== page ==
Creating Secret Identities

Please help me welcome Larry and Carolyn Watts as my guest today. They are the husband and wife team who wrote Dishonored and Forgotten  – a fictional account of a 1950’s narcotics scandal that rocked the Houston, Texas Police Department.

Grab a cup of coffee and enjoy the post about how some characters are created.

The thin black man navigating streets on a riding lawnmower often drew our attention. Vehicles steered to oblige a dog sleeping on sun-warmed Main St. Quiet towns attract old cops dreaming of simpler, country lifestyles. Living in the picturesque 1904 stucco, red-tiled roof home was like stepping back in time.

The previous owner left pages filled with homeowner tips ranging from local utility peculiarities to best repair and service businesses for everything from air conditioning to landscaping. The information left for us was that George, the lawn man, was inexpensive, dependable, and liked jazz music. As an afterthought, she scribbled that he didn’t drive a car. The lawn service recommendation was not only a good one, but aspects of George’s life became fodder for characters in several novels.

A few days after we moved in, George knocked on our door. With a steady gaze and genuine smile, he wasted no time explaining his business, “I’ve done the yard work here for years. Do you need help with it?”

His riding lawn mower, with yard tools packed neatly in a small trailer hooked behind It, was parked on the street. George wore blue jeans and a Houston Texans t-shirt, both so well-fitted and pressed, he appeared to have stepped right out of the pages of a fine gentleman’s clothing magazine. The jeans were starched with a well-defined, straight crease ironed down the center front of each leg.

After introductions, George confirmed he loved jazz music and was too ‘nervous’ to drive a car, though, apparently, the slower pace of the riding lawn mower worked for him. Over several months we visited with and learned much about George. His early years had been under the watchful guidance of his grandmother and mother. He’d only left his home town once, for a year, when he worked on some vague government program outside Texas.

Nowadays, George lived alone in his childhood home. Retired from a janitorial job with the local school district, he supplemented his income with the lawn service business.

As our relationship grew more personal, George visited our home on social occasions, for a Super Bowl party and Thanksgiving dinner. We learned he saved his earnings so that each year he could take a trip or two away from Texas.

Just after our first Thanksgiving there, he traveled to Washington, D.C. where he spent a week visiting and taking photos of such sites as the Reflection Pond, the Washington Monument, and the Smithsonian Institute Museums.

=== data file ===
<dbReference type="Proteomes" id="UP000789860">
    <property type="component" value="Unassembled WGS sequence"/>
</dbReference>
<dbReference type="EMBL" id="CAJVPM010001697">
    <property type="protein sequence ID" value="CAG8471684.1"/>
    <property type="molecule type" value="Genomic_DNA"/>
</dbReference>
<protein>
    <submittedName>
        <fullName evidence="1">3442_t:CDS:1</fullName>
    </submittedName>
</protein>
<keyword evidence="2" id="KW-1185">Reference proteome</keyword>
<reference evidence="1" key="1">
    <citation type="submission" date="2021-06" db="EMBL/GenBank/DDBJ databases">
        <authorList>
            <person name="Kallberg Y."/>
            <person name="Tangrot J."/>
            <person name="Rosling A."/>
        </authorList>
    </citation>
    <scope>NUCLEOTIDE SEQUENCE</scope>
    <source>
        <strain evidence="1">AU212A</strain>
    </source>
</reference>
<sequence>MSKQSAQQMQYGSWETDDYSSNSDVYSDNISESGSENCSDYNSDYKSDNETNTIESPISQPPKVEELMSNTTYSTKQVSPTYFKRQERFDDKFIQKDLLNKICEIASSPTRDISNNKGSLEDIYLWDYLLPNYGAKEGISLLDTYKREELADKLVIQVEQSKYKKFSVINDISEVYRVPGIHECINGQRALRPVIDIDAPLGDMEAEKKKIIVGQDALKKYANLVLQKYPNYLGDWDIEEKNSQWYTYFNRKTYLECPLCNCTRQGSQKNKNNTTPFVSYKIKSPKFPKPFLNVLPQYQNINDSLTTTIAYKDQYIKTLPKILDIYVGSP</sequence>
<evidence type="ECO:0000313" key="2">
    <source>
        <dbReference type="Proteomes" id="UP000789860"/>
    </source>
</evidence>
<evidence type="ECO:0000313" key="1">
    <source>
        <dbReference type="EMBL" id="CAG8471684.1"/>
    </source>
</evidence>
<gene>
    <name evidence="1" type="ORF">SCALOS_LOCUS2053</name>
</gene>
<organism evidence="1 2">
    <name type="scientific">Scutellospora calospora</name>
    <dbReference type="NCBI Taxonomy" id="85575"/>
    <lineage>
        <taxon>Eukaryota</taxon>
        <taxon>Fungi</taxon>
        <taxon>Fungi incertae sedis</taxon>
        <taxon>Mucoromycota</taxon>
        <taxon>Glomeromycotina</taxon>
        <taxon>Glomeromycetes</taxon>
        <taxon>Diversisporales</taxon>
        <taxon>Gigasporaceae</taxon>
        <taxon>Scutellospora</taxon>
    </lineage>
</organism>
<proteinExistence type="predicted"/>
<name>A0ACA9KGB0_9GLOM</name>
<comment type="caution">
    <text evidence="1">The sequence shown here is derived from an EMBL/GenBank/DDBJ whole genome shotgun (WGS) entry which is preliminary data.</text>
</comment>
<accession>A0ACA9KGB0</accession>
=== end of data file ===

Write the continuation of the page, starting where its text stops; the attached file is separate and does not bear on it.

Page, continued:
The following year we drove him to the airport for a trip, this time to New York City, to experience the Macy’s Day Parade. When he walked out the door of his home, we hardly recognized him. He was wearing a moderately expensive black pin-striped suit, topped off with a handsome derby. His shoes shown like glass. He was gone for a week and, upon returning, reviewed his travels with us. George had taken a bite of the Big Apple. He’d lived like a king for a week.

Home again, George worked in our yard, dressed as the locals expected, mowing to save for his next adventure. As we watched him, we began to speculate. What if George’s life wasn’t as it appeared? He might be using the cover of a small-town, unpretentious black man to cover his actions traveling a couple of times each year to carry out assignments for some clandestine spying operation.

A character was born.

Sometimes we’re asked, “Where do you get your stimulus for the stories you write?”

We wink at each other before giving the standard answer that our stories come from our life experiences. The truth is, we pilfer other peoples’ life experiences to write about. The character in our Tanner & Thibodaux series didn’t turn out quite as imagination first led us, but George became Thibodaux, and we love him.

Our latest book, Dishonored and Forgotten, is based on a true story just as bizarre as the exploits of the character we have created with George. The first narcotics scandal in the Houston Police Department in 1953, may leave you asking questions of law enforcement you’d never considered before.

One officer was dead with two gunshots to the heart and a nasty laceration on his head. The death was ruled a suicide. Another officer was sent to prison for selling heroin back to those he arrested. A captain was fired and a police chief lost his job.  Dr. Julius McBride went to prison for supplying that police chief with codeine illegally. High profile federal narcotics agent George White came to Houston and challenged the locals, including the police chief, city attorney, mayor, district attorney and every officer he thought was dirty.


Larry’s career in law enforcement began in Houston, Texas, as a police officer. He became active in police labor issues and served on the board of directors of the Houston Police Officers’ Association and the National Association of Police Associations.

Carolyn worked for Continental Airlines for 16 years. She was a flight attendant scheduler early in that career and worked in Continental’s Public Relations Department before returning to school to attain a BS in Psychology and an MS in School Psychology. She has held positions in education, a non-profit counseling center and shelter for victims of domestic violence, and a private practice.

While Larry has written a number of other books, fiction and nonfiction, this is the first collaboration with his wife.

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